Moose Jaw Pork Plant Adds to Western Canada Competition for Live Hogs

CANADA - A marketing rep with [email protected] Marketing Services says the presence of Thunder Creek Pork has been an important factor in providing the competition necessary to improve live hog prices in western Canada, writes Bruce Cochrane.
calendar icon 7 August 2015
clock icon 3 minute read

Last week Thunder Creek Pork invited producers who supply hogs to its Moose Jaw pork plant the opportunity to see how those hogs are processed.

[email protected] Marketing Services has been providing services, including forward contracting, to Hutterite Colonies and a few independents who deliver to the plant since it opened in 2011, and currently accounts for about 90 per cent of the hogs the plant processes.

Andy Cardy, a marketing representative with [email protected] Marketing Services, says the hog industry in Canada is strong with a good base of farmers that are producing good quality hogs that easily compete on the export market, but keeping up with the volumes needed to meet processing capacity has been a challenge.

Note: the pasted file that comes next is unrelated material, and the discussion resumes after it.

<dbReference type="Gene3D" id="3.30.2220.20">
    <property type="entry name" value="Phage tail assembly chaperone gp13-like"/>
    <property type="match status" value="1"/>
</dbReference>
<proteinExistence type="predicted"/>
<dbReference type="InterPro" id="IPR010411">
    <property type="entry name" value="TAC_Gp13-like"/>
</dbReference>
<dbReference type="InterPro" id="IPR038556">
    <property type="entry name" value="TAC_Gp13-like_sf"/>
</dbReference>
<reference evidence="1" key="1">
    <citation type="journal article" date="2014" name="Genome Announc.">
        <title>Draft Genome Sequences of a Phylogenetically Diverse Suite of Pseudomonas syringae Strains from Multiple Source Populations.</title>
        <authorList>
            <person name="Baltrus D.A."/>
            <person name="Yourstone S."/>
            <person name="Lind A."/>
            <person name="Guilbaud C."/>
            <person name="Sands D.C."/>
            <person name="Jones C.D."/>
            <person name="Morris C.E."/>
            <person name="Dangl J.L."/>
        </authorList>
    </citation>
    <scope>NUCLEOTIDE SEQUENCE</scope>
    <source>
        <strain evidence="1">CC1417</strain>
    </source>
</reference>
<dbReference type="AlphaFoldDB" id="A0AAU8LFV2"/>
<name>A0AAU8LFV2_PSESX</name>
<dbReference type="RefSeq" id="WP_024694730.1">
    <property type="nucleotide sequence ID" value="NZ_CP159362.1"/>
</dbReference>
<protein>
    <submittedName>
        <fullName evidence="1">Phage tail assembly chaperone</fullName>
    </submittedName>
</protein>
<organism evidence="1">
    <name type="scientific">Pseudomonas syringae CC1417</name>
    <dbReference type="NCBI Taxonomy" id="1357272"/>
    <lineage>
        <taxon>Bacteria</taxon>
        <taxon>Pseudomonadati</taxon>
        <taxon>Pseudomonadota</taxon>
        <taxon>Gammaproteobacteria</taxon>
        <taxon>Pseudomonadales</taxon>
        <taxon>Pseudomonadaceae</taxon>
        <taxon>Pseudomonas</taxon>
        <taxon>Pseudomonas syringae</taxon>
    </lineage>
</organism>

Andy [email protected] Marketing Services:

Hogs are not growing a lot in Western Canada.

In Manitoba we've seen a moratorium which has more or less stunted that so it's really a shell game.

Some other packer is losing that production to come to some other packer.

Thunder Creek, because of its geographic location to some of the colonies, is an added bonus.

Maple Leaf has come back and addressed that with some increased monies for freight so they are definitely are trying to hold onto those hogs.

Producers are benefiting because an extra packer of any size, although Thunder Creek is small, is still an extra packer and it does create that competition that's needed to keep the packers paying fairly for those hogs and it has benefited definitely the colonies and farmers that are geographically located to Thunder Creek because of the freight costs and moving those hogs across western Canada.

Mr Cardy said that up until the last two years, the market hadn't provided a lot of incentive for producers to expand hog numbers but now we could see some growth.

He noted we have been seeing Manitoba colonies splitting into Saskatchewan for that reason.

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